Creating Incredible but Credible Characters: Dialogue (Part 1)

One of the hardest techniques for new writers to handle is dialogue. When I first started out, my characters never just said something. They agreed, cautioned, reminded, mimicked, answered, contributed, guessed, explained, responded, admonished, confessed, encouraged, clarified, blurted, pointed, winced, replied, corrected, acknowledged, returned, laughed, challenged, chided, objected, contested, quipped, offered, moaned, complained, repeated, stammered, pleaded, inquired, mumbled, interrupted, confirmed, addressed, countered, advised, completed, allowed, supplied, ordered, asked, continued, chided, answered, whispered, teased, requested, hollered, echoed, declared, informed, spoke, bellowed, spit out, thundered, hissed. All within a few pages. Whew!

Even worse, I would sit and agonize over the way my characters spoke. “He responded sparingly.” “She informed him haughtily.” He mumbled sadly.”

dialogueIt was a joy to discover that modern dialogue relies primarily on “said,” such a common word, the reader’s gaze glides over it as if it were invisible. It was even more of a joy to discover that adverbs are frowned on. The dialogue itself, or the beat—the bit of action accompanying the dialogue—should show the character’s emotion. “I hate you”, she said angrily tells us what the character is feeling. She picked up a rock and threw it at him. “I hate you!” shows us what she is feeling, allowing us to become intimately involved with the character. The only time an adverb is necessary is when the character’s words are at odds with his mood, such as: “I had a great time,” he said sadly. You can also use an occasional “ly” adverb to describe the tonal quality of the character’s voice. “I hate you,” he said softly.

Besides helping identify who is speaking, beats help set the stage, tell us about the character’s personality, and vary the rhythm of the dialogue. Overdone, the beats are as distracting as any other speaker attribute, so the secret is to pay attention to the flow. Do you want short snappy dialogue? Don’t use beats. Do you want to slow things down a bit, keep the dialogue from seeming too disembodied? Use a few beats.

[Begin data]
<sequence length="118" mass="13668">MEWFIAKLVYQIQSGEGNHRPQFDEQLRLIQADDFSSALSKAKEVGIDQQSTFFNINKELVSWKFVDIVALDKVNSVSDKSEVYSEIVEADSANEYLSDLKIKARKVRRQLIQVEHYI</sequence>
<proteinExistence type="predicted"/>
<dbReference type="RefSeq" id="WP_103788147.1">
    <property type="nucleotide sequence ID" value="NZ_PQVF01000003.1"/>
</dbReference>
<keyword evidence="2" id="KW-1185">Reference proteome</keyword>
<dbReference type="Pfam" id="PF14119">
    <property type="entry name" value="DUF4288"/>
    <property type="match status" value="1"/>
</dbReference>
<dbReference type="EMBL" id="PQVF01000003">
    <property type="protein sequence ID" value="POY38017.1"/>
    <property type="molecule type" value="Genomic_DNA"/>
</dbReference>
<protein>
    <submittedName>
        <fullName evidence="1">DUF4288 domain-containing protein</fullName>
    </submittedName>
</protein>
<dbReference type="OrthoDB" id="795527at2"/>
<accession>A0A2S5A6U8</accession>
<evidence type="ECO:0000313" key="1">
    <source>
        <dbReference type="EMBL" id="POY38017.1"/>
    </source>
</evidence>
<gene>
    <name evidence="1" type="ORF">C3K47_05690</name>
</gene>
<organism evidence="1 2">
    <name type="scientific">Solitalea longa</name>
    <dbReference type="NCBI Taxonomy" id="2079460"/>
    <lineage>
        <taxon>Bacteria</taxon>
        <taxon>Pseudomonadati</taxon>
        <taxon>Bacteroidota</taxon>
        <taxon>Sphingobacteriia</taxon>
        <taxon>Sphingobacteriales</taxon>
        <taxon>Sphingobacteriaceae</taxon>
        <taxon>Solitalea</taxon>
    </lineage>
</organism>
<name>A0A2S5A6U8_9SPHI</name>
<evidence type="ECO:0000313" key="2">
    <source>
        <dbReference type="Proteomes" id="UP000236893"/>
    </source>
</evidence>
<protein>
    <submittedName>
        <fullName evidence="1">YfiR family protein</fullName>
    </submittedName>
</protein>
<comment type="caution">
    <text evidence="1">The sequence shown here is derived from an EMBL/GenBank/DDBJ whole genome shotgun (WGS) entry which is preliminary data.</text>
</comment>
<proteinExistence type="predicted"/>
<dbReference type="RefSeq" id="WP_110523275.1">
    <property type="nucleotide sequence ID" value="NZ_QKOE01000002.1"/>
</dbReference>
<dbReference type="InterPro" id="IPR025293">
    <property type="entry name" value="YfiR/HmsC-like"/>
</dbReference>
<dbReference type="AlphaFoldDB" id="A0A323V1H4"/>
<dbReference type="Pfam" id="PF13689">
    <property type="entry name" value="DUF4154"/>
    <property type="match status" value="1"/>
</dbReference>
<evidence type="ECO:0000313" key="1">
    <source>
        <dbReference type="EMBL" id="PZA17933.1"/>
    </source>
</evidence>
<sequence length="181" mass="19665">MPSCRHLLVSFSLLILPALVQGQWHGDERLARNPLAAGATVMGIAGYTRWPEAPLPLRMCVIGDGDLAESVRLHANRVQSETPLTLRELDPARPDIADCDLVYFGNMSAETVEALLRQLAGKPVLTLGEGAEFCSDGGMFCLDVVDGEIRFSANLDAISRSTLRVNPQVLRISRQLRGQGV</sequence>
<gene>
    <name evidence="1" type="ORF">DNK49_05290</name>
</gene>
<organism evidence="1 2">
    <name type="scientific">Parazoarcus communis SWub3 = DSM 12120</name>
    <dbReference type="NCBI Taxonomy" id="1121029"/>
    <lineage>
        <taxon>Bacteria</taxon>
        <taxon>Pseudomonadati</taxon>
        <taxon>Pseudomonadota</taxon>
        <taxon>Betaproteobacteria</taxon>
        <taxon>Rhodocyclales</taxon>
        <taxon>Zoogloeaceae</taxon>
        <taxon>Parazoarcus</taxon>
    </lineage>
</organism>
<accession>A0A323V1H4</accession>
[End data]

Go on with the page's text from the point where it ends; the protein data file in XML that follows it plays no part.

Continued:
It’s hard to write crowd scenes and keep each character identified without resorting to copious “said”s, but beats keep the scene moving and, if you use beats that are specific to your character, you make the various characters come alive.

This excerpt from my novel Daughter Am I shows the use of beats. The scene is between my hero Mary, a young woman in search of her grandparents’ murderer, and a group of feisty octogenarians who are trying to help.

*     *     *

The man stopped bouncing and let his arms drop to his sides. Now that he stood relatively still, Mary could see he was skinnier than she’d first thought. A gray slouch hat tilted toward one eye, but the baggy pants cinched high above his waist and the bright flowery shirt several sizes too large marred the jaunty effect. His hands shook uncontrollably. Parkinson’s disease?

“You must be Happy,” she said.

Frowning, Happy patted his torso. “Must I be happy?” His voice deepened to what Mary assumed was his normal tone. “Can I be happy? Can anyone truly be happy?”

“His name is Barry Hapworth,” Kid Rags said, flicking a bit of lint off his navy pinstriped suit jacket. “For several obvious reasons, everyone calls him Happy.”

Mary glanced from the bus to Happy. “Were you driving this thing?”

Happy puffed out his meager chest. “Sure was.”

“And did you almost run over Mrs. Werner’s cat?”

“I’ll take the fifth.” Happy paused for a fraction of a second. “A fifth of bourbon.”

“Did someone say bourbon?” Kid Rags removed the flask from his hip pocket, took a swig, and passed it around.

“Who are all these people?” Bill asked from behind Mary.

Mary turned, wondering how she could explain the situation to her fiancé, but Teach saved her the trouble and made the introductions. Arms still folded across his chest, Crunchy nodded to Bill, then stepped close to Mary. Happy punched the air, but stopped when Bill showed no inclination to fight.

Kid Rags shook Bill’s hand. “You’re a lucky man.”

“What are you all doing here?” Mary asked. “I was supposed to pick you up. And why is Happy here?”

“Happy is a friend of Kid Rags,” Teach began, but Kid Rags interrupted him, saying hastily, “Not a friend. Just a fellow I know.”

“Happy knows someone who knows Iron Sam,” Teach continued, “and since we knew your car wasn’t big enough for all of us, we accepted Happy’s offer to drive us in his bus.”

“Who’s Iron Sam?” Bill asked, sounding plaintive.

“Butcher Boy,” Kid Rags said.

Bill’s eyebrows drew together. “Butcher Boy? Mary, are you sure you know what you’re doing?”

Mary laughed, suddenly feeling lighthearted and carefree. “I haven’t a clue.”

***

This article is anthologized in the Second Wind Publishing book: NOVEL WRITING TIPS AND TECHNIQUES FROM AUTHORS OF SECOND WIND PUBLISHING, which was the 100th book released by Second Wind.